Valle Torres: Revisiting Key Principles for Calculating Damages

We have written previously about how severance pay will generally be calculated if an employee is dismissed from work, and the need to treat an employee fairly in the manner of dismissal. (In case you missed them, we’ve included links to these articles at the end of this post.) Another recent BC Supreme Court decision, in Valle Torres v Vancouver Native Health Society, has re-emphasized these key principles.


Mr. Val Torres, a 56 year old Project Manager of a facility in Vancouver’s downtown east side (DTES) was dismissed from his employment after almost 20 years of service. At the time of his dismissal, the employer provided him with 8 weeks’ compensation, the minimum amount required by the BC Employment Standards Act. As the employee did not have a written contract of employment with an enforceable provision limiting his entitlement to severance, he filed a legal claim for severance based on common law principles.

Court Findings

At the end of the trial, the judge found that the employer’s evidence was generally “disingenuous and filled with animosity toward” Mr. Valle Torres. For example, the trial judge found that the employer gave “many and varied” explanations for Mr. Val Torres’ dismissal, including restructuring, poor job performance, disloyalty, and ethnicity, and that these explanations often conflicted with prior evidence provided by the employer.

The judge awarded Mr. Val Torres 24 months severance. She also awarded him an additional $30,000 in aggravated damages based on the following unfair / bad faith conduct of the employer:

  1. Terminating Mr. Val Torres’ employment abruptly and without notice when there was no reason to do so;
  2. Immediately escorting him from the office;
  3. Sending out an email to the entire DTES social services community advising that Mr. Val Torres was no longer employed by or associated with the employer, leaving the impression that the employee had been engaged in some wrongdoing or impropriety;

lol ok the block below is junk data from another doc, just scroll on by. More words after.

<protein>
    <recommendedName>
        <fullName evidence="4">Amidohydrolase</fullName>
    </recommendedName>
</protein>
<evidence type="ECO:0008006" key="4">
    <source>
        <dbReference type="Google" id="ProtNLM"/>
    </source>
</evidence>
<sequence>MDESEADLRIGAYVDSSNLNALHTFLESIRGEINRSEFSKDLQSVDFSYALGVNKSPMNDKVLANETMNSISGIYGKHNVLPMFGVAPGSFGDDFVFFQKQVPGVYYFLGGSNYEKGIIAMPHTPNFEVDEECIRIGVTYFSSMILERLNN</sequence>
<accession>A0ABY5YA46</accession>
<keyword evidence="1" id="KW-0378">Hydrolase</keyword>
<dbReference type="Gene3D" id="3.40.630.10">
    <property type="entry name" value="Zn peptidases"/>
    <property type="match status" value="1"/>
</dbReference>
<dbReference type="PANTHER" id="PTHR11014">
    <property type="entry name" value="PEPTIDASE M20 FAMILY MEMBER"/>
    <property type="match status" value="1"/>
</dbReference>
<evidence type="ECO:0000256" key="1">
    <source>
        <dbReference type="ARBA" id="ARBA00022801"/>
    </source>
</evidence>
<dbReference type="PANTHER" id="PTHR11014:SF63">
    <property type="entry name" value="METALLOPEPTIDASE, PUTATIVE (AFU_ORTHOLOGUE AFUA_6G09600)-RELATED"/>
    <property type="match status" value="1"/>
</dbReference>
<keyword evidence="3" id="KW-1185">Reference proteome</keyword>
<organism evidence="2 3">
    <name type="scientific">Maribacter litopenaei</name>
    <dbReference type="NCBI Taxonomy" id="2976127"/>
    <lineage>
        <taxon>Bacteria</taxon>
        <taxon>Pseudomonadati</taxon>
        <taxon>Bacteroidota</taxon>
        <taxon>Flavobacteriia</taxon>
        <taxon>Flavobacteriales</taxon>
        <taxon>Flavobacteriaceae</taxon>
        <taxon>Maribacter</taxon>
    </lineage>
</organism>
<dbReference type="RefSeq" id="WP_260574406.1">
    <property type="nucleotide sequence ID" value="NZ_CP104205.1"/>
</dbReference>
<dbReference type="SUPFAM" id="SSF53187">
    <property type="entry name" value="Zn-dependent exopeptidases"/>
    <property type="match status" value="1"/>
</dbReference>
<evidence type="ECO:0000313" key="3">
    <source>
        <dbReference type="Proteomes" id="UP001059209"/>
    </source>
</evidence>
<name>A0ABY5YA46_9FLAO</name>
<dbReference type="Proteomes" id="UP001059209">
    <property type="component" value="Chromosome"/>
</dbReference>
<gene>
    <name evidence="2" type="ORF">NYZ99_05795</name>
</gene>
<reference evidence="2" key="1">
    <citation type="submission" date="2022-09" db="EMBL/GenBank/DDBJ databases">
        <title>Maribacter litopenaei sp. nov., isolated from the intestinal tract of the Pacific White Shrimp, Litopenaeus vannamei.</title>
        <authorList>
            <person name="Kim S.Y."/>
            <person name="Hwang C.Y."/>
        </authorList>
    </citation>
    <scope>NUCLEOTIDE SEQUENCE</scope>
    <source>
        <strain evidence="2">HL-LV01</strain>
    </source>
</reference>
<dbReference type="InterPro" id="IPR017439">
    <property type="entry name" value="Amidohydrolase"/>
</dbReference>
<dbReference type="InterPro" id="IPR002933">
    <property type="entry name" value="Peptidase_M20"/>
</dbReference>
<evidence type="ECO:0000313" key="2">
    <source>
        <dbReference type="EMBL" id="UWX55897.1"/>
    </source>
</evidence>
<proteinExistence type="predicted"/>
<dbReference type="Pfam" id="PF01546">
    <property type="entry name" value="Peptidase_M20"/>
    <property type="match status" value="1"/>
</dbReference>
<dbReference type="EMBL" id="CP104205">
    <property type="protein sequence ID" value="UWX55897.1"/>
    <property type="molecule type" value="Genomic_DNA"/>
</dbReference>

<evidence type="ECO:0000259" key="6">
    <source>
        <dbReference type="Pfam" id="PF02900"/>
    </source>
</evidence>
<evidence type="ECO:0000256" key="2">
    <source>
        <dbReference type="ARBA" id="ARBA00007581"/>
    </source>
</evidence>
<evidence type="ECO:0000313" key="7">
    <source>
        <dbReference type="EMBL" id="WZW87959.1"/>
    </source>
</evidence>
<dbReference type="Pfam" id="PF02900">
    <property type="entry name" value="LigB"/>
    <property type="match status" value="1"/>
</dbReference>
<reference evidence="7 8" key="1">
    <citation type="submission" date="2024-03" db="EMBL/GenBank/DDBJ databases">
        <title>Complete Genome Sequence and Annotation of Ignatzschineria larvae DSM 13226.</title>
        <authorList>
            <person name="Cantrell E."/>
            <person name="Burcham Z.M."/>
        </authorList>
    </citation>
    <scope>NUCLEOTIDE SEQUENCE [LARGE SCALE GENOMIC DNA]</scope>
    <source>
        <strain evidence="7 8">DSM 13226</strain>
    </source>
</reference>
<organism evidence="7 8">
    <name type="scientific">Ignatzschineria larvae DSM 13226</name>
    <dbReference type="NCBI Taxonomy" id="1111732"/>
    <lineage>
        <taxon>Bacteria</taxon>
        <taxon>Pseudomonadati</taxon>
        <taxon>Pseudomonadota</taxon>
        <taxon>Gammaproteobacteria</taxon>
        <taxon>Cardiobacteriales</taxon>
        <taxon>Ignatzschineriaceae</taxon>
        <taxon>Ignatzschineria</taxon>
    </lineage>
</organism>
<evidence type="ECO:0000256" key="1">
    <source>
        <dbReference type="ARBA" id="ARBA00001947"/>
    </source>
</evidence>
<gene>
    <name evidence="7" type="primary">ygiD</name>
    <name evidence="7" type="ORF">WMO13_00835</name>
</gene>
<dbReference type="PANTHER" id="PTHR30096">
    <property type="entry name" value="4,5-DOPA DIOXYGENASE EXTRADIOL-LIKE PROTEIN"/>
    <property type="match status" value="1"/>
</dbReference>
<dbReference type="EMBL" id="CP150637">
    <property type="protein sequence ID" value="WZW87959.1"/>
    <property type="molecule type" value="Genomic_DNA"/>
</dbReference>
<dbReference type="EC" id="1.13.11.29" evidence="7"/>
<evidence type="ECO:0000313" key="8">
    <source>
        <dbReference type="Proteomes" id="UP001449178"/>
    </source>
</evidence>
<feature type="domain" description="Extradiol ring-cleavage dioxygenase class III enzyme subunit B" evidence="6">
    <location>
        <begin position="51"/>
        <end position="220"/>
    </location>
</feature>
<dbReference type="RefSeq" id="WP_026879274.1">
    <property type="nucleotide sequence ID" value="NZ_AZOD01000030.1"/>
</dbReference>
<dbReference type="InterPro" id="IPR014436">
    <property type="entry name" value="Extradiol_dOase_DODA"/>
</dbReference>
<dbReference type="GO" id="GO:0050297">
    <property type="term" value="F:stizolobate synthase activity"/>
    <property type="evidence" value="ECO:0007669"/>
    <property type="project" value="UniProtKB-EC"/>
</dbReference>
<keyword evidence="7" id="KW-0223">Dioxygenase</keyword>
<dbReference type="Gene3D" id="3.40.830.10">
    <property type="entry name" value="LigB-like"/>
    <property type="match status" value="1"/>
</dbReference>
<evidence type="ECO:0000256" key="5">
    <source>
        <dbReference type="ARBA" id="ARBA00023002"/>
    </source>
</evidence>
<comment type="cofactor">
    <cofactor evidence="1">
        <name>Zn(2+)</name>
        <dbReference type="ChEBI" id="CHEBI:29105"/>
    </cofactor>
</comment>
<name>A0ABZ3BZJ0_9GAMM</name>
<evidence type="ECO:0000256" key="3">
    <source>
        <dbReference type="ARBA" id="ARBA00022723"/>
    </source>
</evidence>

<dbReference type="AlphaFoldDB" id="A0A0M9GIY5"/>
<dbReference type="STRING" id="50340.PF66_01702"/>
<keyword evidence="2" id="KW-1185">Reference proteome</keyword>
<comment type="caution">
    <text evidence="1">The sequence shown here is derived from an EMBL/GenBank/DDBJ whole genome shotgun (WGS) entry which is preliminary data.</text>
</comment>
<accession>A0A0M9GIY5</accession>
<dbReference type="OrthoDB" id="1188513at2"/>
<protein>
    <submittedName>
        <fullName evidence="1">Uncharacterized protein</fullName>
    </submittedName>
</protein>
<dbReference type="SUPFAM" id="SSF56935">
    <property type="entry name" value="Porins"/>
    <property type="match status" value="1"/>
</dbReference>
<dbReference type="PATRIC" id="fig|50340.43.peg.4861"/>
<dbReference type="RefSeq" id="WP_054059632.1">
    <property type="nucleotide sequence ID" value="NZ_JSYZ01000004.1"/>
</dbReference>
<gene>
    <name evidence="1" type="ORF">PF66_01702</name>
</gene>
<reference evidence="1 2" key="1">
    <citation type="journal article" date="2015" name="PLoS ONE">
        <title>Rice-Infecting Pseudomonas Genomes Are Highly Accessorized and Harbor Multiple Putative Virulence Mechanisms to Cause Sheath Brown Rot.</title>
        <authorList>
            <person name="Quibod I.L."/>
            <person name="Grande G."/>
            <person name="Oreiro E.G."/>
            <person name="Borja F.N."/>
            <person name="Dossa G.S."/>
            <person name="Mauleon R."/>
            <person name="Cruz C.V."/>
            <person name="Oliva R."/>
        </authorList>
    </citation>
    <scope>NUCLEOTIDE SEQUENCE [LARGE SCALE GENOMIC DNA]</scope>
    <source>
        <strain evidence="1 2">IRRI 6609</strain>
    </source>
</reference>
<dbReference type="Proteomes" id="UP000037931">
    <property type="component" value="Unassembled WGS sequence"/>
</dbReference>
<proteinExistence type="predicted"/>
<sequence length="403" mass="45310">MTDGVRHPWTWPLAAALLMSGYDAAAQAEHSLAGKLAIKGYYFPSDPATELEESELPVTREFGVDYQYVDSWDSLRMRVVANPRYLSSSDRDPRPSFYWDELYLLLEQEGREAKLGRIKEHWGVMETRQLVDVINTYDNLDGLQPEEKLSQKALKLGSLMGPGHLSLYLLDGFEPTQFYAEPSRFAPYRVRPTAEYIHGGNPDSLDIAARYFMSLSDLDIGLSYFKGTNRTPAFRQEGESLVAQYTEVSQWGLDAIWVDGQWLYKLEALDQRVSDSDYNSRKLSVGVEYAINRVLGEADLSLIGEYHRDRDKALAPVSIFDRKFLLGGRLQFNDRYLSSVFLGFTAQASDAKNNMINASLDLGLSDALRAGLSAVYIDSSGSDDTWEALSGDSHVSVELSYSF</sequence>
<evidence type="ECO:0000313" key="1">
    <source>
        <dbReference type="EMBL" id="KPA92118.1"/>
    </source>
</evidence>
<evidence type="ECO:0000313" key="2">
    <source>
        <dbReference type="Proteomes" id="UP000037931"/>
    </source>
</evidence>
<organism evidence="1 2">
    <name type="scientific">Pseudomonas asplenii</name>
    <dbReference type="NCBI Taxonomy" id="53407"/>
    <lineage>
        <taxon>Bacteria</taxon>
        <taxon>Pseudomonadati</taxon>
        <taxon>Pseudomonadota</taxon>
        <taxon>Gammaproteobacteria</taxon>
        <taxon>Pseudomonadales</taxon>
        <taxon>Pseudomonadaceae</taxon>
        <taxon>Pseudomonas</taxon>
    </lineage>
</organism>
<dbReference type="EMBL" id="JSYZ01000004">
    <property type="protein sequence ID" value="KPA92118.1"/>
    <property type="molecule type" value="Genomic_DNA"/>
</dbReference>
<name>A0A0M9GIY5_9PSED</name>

4. Serving him with an intimidating lawyer’s letter demanding that he cease and desist communicating with any of the employer’s employees and threatening legal action instead of talking to him about their concerns;
  5. Making baseless allegations about him to the Labour Relations Board; and
  6. Deceiving him about the true reason for his dismissal.

Although the trial judge agreed that the employer’s bad faith conduct was malicious and outrageous and deserving of an additional award of punitive damages, she ultimately declined to make any further awards as the employer is a non-profit organization, and awarding further compensation to the employee would punish families in need more than it would punish the employer.

Costs Award

In a follow up court appearance, Valle Torres v Vancouver Native Health Society,  the trial judge was asked to make a decision about the amount of “costs” Mr. Val Torres was entitled to. The BC Supreme Court Rules include a method of calculating how much money a successful litigant is entitled to as compensation for the legal costs they incur going to court. In some cases, the court may award a higher amount than the “standard” amount set out in the Rules if the losing party’s conduct warrants it. For example special costs will be warranted where there has been conduct by the unsuccessful party that is deserving of punishment or rebuke.

In this case, the judge awarded Mr. Val Torres special costs as a result of the employer pushing ahead “with defences that they should have known were without merit”, and calling witnesses “who were deliberately less than truthful”.


In short, this case is a good reminder that:

  1. If an employee’s employment contract does not contain an enforceable clause setting out their entitlement to severance or notice on termination, the court is prepared to award severance as high as 24 months (depending of course on the particular facts of the case); and
  2. Bad faith conduct by an employer, either in the course of dismissal or in defending a legal claim, can attract significant financial penalties.

Put another way, it not only doesn’t hurt, but can actually help, to treat employees with civility and respect both during the employment relationship and after it has ended.

Earlier Posts on Severance and Employer Conduct

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